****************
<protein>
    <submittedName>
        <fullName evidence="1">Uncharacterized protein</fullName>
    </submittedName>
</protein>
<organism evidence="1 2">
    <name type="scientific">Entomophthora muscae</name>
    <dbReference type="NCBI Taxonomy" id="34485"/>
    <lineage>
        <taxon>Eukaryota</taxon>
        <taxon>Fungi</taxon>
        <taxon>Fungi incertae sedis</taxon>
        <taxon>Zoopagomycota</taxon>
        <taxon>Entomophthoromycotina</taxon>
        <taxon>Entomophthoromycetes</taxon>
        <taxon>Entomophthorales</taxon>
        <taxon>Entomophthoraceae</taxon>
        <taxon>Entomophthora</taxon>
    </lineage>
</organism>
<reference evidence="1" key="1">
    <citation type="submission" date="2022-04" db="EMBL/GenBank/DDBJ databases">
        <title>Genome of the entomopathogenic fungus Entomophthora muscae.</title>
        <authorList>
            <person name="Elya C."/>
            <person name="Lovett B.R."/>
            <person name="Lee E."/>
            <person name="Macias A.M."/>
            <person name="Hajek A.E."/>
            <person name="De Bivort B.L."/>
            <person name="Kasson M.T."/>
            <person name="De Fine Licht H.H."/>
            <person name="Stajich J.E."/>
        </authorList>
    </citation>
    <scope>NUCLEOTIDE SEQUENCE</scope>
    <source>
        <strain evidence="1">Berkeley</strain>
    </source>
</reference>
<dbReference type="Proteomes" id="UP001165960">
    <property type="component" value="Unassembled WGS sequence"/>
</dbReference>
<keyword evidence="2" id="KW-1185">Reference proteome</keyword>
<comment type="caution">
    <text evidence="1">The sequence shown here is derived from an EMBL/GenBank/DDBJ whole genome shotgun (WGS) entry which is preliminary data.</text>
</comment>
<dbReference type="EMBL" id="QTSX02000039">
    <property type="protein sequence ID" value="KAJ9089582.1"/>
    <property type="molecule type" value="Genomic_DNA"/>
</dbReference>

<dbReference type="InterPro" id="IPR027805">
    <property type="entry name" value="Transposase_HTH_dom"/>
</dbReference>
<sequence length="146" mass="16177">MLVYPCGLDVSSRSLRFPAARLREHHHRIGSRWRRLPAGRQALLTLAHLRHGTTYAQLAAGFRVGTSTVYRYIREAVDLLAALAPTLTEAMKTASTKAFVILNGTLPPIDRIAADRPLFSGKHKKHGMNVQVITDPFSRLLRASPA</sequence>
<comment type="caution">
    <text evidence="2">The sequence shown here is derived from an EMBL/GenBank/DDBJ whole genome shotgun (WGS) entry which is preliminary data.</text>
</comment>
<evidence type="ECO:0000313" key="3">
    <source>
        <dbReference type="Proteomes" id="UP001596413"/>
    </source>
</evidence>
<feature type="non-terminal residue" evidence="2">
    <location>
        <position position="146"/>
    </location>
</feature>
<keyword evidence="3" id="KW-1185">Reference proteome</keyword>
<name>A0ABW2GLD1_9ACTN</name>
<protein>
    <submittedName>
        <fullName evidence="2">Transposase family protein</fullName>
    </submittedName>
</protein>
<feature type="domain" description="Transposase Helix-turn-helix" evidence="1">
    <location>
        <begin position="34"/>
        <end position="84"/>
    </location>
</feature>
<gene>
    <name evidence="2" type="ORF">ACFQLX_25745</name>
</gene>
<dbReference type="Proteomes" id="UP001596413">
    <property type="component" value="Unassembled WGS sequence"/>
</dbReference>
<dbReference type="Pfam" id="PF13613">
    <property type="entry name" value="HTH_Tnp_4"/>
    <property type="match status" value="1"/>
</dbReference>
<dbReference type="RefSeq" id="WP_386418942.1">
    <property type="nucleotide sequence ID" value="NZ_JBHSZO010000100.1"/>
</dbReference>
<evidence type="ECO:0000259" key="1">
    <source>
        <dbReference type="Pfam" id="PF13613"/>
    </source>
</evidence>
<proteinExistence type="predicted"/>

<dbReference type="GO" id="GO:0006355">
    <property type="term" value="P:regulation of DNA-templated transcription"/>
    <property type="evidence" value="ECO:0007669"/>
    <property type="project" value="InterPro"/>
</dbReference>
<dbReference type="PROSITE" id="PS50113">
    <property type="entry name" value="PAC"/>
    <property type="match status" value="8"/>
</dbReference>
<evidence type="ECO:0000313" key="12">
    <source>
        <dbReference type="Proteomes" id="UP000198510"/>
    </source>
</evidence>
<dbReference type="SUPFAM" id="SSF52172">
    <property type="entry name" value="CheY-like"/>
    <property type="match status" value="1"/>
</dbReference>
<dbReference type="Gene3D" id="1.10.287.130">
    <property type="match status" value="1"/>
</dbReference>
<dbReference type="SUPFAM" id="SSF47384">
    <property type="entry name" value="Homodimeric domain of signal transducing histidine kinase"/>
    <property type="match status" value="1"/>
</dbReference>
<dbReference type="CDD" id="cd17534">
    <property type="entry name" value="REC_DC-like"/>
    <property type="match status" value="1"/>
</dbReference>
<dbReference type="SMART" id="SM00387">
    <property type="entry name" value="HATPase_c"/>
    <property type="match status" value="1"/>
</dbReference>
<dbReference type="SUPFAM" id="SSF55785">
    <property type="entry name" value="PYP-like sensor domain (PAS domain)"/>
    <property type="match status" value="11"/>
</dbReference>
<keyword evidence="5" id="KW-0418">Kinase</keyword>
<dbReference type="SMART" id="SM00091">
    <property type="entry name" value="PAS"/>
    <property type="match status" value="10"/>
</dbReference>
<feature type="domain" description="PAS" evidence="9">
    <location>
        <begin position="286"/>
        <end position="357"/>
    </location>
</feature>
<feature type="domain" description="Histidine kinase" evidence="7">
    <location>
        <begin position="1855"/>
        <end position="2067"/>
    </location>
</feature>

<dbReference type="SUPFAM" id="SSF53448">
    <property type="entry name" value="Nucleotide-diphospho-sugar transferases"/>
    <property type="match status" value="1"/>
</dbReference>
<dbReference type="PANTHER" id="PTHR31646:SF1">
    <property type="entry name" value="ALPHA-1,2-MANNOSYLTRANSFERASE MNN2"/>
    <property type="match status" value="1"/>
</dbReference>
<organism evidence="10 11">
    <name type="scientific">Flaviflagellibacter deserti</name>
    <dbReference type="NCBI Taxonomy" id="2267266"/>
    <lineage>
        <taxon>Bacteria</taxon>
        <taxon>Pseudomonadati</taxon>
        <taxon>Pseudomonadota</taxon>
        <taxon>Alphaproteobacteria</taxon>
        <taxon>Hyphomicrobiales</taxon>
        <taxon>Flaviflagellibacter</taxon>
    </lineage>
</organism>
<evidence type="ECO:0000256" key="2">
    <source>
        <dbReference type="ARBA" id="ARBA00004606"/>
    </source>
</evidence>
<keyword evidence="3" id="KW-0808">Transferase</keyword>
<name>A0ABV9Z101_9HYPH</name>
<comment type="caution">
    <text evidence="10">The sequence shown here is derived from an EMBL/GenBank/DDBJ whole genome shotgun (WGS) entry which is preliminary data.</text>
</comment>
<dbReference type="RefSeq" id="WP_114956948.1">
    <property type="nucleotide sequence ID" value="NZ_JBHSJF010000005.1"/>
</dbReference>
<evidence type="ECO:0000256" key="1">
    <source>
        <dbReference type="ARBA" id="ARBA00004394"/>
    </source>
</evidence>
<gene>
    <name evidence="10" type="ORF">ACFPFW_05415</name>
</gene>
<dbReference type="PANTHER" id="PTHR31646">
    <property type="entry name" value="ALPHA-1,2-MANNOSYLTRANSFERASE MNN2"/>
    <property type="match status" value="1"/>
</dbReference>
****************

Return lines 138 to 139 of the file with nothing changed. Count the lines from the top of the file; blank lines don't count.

<keyword evidence="5" id="KW-0418">Kinase</keyword>
<dbReference type="SMART" id="SM00091">